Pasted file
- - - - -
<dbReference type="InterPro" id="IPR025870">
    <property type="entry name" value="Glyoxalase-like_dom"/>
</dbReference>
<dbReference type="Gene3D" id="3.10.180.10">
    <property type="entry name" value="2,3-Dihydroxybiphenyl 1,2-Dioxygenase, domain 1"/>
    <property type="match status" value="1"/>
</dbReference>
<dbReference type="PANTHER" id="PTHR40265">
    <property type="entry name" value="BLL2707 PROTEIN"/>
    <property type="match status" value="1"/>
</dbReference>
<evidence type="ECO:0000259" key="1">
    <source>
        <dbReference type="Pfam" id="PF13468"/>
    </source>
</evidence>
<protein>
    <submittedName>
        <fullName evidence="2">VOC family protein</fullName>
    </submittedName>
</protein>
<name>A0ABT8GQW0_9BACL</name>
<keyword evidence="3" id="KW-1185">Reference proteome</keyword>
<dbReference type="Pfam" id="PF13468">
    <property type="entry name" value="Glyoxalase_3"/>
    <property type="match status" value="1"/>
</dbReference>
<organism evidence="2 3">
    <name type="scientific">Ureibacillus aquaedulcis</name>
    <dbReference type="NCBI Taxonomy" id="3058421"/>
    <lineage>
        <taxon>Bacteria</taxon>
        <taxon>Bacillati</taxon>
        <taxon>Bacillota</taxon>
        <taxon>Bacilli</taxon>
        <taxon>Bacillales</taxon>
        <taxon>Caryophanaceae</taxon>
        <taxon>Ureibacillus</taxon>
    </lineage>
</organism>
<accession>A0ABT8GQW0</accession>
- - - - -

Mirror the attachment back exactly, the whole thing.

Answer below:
<dbReference type="InterPro" id="IPR025870">
    <property type="entry name" value="Glyoxalase-like_dom"/>
</dbReference>
<dbReference type="Gene3D" id="3.10.180.10">
    <property type="entry name" value="2,3-Dihydroxybiphenyl 1,2-Dioxygenase, domain 1"/>
    <property type="match status" value="1"/>
</dbReference>
<dbReference type="PANTHER" id="PTHR40265">
    <property type="entry name" value="BLL2707 PROTEIN"/>
    <property type="match status" value="1"/>
</dbReference>
<evidence type="ECO:0000259" key="1">
    <source>
        <dbReference type="Pfam" id="PF13468"/>
    </source>
</evidence>
<protein>
    <submittedName>
        <fullName evidence="2">VOC family protein</fullName>
    </submittedName>
</protein>
<name>A0ABT8GQW0_9BACL</name>
<keyword evidence="3" id="KW-1185">Reference proteome</keyword>
<dbReference type="Pfam" id="PF13468">
    <property type="entry name" value="Glyoxalase_3"/>
    <property type="match status" value="1"/>
</dbReference>
<organism evidence="2 3">
    <name type="scientific">Ureibacillus aquaedulcis</name>
    <dbReference type="NCBI Taxonomy" id="3058421"/>
    <lineage>
        <taxon>Bacteria</taxon>
        <taxon>Bacillati</taxon>
        <taxon>Bacillota</taxon>
        <taxon>Bacilli</taxon>
        <taxon>Bacillales</taxon>
        <taxon>Caryophanaceae</taxon>
        <taxon>Ureibacillus</taxon>
    </lineage>
</organism>
<accession>A0ABT8GQW0</accession>